I am sometimes accused, mostly by myself if I’m being honest, of seeming to think that Gaussian kernels can solve just about any data problem. This is a selection of visualizations applying kernels to one-dimensional data.
Here we have a nice simple comparison of two distributions based on data from an automated passenger counting system. One shows when people board buses, the other when they get off – the temporal lag providing a sense of how many people are riding at any given moment and for how long. More here.
Here, an image from my master’s thesis looks at relative distributions of travel speed across stop-to-stop segments of transit routes. As each segment has its own distribution over time as service repeats itself, this slices the observations on each segment into percentiles and then looks at the distribution of those percentile scores. Ghosty little lines allow you to better see how fast values are changing.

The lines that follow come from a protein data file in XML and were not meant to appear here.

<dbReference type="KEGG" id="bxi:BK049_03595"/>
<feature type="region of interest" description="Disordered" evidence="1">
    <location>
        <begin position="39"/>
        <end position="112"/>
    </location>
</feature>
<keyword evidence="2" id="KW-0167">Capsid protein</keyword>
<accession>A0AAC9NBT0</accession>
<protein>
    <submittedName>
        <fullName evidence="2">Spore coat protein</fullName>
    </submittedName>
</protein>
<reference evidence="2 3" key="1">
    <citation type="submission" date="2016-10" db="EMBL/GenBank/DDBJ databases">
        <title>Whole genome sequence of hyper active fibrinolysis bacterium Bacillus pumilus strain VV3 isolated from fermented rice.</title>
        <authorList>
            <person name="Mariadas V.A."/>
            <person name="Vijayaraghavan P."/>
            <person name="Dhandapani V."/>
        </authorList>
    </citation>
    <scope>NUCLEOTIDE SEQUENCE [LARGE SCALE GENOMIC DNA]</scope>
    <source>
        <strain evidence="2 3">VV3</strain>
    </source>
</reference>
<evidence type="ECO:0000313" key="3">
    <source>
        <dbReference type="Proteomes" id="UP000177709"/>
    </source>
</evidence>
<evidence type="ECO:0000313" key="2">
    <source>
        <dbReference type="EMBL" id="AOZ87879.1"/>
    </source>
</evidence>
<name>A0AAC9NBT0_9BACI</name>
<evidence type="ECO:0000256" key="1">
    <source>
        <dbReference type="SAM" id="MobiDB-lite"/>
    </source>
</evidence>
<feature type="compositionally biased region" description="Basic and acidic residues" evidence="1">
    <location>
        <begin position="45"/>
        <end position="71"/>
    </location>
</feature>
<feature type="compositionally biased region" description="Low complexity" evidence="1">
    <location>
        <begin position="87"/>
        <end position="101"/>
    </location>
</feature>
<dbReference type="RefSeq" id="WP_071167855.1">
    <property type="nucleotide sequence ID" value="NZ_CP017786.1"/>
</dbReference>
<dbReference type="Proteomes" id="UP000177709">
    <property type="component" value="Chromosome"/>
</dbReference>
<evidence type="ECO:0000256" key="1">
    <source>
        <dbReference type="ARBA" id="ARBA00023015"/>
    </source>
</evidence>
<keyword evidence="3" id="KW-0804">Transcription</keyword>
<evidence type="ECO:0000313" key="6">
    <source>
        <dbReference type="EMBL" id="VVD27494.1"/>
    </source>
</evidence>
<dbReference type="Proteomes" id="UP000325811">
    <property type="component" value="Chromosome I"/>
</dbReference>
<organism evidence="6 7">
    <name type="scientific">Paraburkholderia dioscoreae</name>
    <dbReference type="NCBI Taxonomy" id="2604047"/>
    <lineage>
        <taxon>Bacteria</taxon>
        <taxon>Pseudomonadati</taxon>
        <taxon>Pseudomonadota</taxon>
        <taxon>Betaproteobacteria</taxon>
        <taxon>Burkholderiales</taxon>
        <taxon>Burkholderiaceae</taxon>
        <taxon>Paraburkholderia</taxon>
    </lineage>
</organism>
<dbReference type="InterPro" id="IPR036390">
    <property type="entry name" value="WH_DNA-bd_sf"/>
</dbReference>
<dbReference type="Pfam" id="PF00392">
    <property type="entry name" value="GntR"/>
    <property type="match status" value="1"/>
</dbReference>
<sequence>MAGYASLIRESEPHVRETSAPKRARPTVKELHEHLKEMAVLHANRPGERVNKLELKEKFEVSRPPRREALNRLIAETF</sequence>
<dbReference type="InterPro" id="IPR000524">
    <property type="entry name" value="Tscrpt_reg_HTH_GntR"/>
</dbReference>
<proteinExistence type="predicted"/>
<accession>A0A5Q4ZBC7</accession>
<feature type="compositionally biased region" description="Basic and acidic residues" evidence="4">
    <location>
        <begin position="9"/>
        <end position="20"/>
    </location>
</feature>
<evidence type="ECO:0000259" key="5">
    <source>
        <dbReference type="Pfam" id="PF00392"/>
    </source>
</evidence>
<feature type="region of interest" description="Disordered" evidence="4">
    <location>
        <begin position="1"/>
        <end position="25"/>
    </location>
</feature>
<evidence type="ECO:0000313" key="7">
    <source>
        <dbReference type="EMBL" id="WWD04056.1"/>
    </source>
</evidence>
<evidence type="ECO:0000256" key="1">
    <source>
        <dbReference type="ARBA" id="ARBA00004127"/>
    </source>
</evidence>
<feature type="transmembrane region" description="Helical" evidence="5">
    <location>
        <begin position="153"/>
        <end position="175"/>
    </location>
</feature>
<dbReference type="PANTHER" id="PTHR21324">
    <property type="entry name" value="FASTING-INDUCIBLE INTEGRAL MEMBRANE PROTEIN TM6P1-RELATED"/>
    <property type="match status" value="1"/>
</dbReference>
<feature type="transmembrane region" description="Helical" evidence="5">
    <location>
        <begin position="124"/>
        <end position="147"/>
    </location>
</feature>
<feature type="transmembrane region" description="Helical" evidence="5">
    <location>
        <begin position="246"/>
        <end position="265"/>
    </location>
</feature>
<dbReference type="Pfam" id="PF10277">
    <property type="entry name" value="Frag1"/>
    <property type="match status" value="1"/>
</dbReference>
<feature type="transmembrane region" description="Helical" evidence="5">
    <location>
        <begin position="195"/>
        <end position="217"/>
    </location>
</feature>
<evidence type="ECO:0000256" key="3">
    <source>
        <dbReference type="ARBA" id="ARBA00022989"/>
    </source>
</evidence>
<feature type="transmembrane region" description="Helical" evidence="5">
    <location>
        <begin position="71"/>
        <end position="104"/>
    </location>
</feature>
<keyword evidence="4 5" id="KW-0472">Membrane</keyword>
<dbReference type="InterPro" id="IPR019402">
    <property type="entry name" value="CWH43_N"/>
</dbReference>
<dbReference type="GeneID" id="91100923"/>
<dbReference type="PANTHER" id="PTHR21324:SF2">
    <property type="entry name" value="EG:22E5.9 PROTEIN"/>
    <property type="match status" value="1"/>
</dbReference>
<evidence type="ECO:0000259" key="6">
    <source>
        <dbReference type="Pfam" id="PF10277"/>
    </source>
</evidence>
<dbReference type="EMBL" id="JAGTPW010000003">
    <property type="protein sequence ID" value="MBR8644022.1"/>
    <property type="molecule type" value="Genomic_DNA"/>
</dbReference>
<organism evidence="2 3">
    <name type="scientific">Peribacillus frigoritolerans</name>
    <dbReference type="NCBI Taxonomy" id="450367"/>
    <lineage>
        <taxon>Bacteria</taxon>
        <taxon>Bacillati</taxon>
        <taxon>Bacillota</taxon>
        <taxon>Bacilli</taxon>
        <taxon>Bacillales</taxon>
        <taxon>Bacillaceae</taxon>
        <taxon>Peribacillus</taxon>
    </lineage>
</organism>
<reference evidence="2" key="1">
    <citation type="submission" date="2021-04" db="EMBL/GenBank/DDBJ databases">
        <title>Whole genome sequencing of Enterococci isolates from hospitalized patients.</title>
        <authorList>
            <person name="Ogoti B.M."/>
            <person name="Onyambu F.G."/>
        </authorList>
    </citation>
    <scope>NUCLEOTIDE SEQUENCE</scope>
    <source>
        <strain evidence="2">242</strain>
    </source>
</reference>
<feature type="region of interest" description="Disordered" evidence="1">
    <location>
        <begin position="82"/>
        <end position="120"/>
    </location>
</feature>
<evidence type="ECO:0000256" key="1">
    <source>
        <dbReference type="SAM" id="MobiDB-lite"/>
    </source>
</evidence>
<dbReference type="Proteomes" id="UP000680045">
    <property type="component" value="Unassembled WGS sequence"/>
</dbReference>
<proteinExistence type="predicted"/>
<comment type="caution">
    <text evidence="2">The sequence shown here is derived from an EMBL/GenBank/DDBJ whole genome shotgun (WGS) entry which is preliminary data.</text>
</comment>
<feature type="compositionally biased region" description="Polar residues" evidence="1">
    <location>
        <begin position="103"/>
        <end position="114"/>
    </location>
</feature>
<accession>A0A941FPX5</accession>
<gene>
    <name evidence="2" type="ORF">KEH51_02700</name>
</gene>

This one looks at transit stop spacing for a variety of transit agencies, calling out two in particular for comparison to the norm for the group. More here. Note that browser scrolling provides a nice elegant way of dealing with long tails.
Finally, another image related to my master’s thesis, this one comparing values at different times and different days. Note the use of negative space within the frame to annotate and explain the diagram.
Get your mind out of the gutter ;-)
There are so many more things I could include here, but I think you get the idea.